November 25, 2010

I Can Do Without Tradition

turkey

There are a great many things I have never understood about my fellow humans (e.g., taking pride in ignorance, praising belief without evidence in one domain while condemning it in most others, etc.). The one I want to address here is that of tradition: continuing to do things simply because one's family used to do them or because one's culture exerts pressure on us all to do them. I don't get it. And for the most part, I refuse to participate in it.

Yes, I am one of the small number of American atheists who does not celebrate Christmas. It holds no meaning for me and has come to represent Christianity and commercialism, making it just another pointless cultural tradition. I certainly don't condemn anyone else for celebrating it. If it means something to you, then have fun. All I've ever asked is that I receive the same courtesy. Of course, I recognize that will never happen.

Thanksgiving has never held any religious significance for me. When I was a Christian, my family regarded Thanksgiving as a mostly secular holiday designed to celebrate gluttony and football. I never really enjoyed it, including the traditional food. Even in my youth, I found it embarrassing to see my family give in to liberal guilt and invite people to dinner they never talked to the rest of the year. I didn't understand the "let's pretend we're much kinder than we really are for one day a year" routine. And then there were the years that we were told that we needed to pretend we were happy so as not to upset Grandma. Deny your feelings, kids! It is not like invalidating your child's emotions isn't associated with a host of mental disorders or anything. But the worst were the years we'd spend Thanksgiving with families who did think of it as a religious holiday. Even when I was a Christian, I hated those more than usual.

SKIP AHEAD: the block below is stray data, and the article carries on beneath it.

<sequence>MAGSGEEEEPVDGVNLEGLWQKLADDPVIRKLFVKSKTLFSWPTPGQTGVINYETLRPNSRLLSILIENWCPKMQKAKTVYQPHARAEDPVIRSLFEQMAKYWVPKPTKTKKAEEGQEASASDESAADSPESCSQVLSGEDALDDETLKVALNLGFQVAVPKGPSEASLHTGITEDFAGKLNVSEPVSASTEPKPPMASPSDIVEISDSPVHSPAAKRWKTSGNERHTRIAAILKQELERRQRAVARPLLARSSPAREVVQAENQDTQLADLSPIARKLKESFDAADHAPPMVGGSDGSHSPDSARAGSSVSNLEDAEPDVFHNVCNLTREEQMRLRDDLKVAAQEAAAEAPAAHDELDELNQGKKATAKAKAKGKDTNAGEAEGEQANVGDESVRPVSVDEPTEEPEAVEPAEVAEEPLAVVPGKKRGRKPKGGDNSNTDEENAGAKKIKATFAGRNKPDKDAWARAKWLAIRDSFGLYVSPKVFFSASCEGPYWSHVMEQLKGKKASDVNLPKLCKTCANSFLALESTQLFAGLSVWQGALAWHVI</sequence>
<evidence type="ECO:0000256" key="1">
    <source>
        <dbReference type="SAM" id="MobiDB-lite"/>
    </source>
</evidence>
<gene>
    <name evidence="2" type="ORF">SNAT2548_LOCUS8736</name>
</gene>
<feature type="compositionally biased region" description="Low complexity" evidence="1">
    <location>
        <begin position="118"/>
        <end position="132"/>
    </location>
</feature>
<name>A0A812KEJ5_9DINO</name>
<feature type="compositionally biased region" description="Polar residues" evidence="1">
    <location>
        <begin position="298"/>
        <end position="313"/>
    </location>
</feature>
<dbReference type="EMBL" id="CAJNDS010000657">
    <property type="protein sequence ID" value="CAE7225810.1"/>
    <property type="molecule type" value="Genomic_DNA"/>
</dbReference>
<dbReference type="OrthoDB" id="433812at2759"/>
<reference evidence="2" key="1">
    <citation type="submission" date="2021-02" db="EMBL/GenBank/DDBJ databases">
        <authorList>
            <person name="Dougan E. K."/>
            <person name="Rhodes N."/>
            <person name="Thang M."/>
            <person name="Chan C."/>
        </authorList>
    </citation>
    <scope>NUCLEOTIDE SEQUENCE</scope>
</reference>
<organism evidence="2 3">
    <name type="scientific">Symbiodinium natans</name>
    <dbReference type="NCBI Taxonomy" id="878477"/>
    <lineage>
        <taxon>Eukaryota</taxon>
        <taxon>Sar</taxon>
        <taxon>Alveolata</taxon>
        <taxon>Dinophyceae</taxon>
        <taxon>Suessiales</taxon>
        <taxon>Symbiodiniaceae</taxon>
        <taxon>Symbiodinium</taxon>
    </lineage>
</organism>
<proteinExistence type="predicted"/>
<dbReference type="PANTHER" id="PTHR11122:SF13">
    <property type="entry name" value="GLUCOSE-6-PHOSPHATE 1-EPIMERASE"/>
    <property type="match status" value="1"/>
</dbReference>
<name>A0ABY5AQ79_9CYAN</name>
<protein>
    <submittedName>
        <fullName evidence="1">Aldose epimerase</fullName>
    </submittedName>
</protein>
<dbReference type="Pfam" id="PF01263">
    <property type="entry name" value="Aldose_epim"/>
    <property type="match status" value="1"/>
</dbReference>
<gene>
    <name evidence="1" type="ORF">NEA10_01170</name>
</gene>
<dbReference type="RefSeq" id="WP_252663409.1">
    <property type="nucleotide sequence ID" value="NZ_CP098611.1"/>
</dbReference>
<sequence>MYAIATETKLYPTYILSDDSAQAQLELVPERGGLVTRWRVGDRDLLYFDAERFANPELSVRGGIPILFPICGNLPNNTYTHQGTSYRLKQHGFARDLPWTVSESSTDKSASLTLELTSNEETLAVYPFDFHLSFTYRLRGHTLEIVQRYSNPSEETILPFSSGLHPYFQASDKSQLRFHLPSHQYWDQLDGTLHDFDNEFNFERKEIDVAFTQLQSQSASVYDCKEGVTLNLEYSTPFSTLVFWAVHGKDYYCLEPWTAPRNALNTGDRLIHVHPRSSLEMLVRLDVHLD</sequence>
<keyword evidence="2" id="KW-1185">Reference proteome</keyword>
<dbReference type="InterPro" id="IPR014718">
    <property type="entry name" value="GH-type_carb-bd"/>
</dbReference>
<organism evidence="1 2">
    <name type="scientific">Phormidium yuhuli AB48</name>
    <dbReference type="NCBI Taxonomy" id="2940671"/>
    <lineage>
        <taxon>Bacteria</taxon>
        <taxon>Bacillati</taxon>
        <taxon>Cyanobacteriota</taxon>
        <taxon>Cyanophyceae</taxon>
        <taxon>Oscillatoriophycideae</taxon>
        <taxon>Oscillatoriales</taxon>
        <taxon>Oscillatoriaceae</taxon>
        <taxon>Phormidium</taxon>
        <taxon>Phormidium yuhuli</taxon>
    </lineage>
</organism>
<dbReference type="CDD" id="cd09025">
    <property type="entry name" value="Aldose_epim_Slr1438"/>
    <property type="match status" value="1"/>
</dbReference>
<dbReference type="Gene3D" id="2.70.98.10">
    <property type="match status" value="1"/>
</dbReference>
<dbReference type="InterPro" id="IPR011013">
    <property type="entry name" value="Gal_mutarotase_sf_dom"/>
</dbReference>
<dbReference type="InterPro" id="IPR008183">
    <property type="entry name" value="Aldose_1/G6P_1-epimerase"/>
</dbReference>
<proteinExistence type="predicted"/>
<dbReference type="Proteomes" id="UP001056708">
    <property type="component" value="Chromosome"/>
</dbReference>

Now that I am an adult and have the freedom to turn my back on the entire thing, that is exactly what I do. I don't care for turkey, and I'm not about to cook one just because my culture says I am supposed to. For me, this is a much-needed day off work at a time when I nearly always need one. I can enjoy it on that basis, but I treat it like any other weekend.